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What Went Through My Head When I Found Out I Won the 2016 TED Prize

Archaeologist Sarah Parcak analyzes satellite imagery to see ancient sites from the air that she then excavates on the ground. Last week at the annual TED Conference, she shared her plan to build a citizen science platform that will let people around the world discover sites. Photo byBret Hartman/TED
Archaeologist Sarah Parcak analyzes satellite imagery to see ancient sites from the air that she then excavates on the ground. She’s the winner of the 2016 TED Prize, and last week she shared her plan to build a citizen science platform and let people around the world discover sites too. Photo by Bret Hartman/TED

The last five years have been horrific for archaeology.

I am a space archaeologist, and before 2011, I spent my time happily processing satellite images to spot subtle changes to the Earth’s surface that hint at ancient sites, hidden from view. But since 2011, my work has changed. Like many of my colleagues, I now spend a large chunk of time mapping and monitoring the destruction of ancient sites. The looting of antiquities has always been an issue; the pyramids of ancient Egypt were ransacked not long after they were “sealed up.” But satellite imagery shows that wide-scale, systematic looting is taking place across the Middle East, and that its frequency has increased dramatically in recent years.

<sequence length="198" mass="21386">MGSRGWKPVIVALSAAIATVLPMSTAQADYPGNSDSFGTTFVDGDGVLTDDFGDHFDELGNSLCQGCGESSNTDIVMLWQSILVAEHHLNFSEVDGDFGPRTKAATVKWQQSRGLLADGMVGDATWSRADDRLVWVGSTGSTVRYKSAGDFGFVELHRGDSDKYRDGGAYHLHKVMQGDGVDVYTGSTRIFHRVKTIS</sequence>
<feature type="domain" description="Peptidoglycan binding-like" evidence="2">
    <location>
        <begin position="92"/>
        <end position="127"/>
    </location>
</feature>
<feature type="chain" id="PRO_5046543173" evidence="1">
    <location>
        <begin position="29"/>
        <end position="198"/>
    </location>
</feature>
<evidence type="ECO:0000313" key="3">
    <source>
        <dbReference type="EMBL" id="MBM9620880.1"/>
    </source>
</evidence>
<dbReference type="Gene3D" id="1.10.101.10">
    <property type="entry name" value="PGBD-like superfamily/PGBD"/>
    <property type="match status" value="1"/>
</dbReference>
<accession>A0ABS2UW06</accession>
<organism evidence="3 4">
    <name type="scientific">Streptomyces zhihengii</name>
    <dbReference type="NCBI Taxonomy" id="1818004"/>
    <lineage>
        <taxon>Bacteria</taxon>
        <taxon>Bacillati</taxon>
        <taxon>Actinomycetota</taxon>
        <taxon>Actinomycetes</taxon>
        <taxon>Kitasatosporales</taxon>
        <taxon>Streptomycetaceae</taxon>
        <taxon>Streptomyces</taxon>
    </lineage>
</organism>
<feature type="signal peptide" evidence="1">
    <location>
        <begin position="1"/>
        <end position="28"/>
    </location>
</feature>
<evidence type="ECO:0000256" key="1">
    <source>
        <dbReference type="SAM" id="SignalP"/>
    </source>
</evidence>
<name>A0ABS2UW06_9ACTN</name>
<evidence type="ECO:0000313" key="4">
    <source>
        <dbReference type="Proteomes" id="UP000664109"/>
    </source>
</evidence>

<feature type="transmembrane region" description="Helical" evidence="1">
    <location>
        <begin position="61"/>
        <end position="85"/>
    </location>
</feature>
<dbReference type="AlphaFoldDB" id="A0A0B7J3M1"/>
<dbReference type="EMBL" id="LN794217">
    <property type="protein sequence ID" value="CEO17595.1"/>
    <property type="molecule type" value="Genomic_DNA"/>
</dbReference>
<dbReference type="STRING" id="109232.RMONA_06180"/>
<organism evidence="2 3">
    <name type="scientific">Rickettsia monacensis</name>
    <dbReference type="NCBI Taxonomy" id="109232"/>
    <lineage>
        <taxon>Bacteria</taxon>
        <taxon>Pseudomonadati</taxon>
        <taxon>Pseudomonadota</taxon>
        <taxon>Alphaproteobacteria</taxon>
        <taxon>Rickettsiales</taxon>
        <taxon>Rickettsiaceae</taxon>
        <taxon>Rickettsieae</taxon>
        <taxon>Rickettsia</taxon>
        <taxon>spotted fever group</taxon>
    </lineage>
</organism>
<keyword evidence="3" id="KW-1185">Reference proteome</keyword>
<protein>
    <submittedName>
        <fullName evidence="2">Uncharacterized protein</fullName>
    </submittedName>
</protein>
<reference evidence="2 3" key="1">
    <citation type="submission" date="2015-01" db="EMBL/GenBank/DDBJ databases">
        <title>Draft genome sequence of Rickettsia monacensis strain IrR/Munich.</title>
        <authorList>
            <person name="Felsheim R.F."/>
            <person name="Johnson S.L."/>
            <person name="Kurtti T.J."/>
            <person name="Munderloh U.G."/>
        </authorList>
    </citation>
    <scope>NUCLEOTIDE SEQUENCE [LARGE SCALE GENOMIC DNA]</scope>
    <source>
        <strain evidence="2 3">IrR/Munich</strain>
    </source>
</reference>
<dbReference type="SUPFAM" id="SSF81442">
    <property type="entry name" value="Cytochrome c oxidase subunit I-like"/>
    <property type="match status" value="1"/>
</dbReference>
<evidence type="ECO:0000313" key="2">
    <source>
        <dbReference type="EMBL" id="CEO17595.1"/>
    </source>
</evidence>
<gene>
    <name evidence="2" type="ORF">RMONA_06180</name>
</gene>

This is in addition to the intentional destruction of sites. Archaeologists sometimes know about threatened sites before the general public does, and we could all see the writing on the wall as ISIL approached Palmyra, one of the great cities of antiquity—a true symbol of ancient diplomacy and culture. ISIL is all about shock value: “What can we do today that the world will notice and that will help us recruit?” They treated Palmyra like Halloween candy, savoring each destructive bite, stretching it out to make it last as long as possible. You can almost predict, piece by piece, what they’re going to destroy next.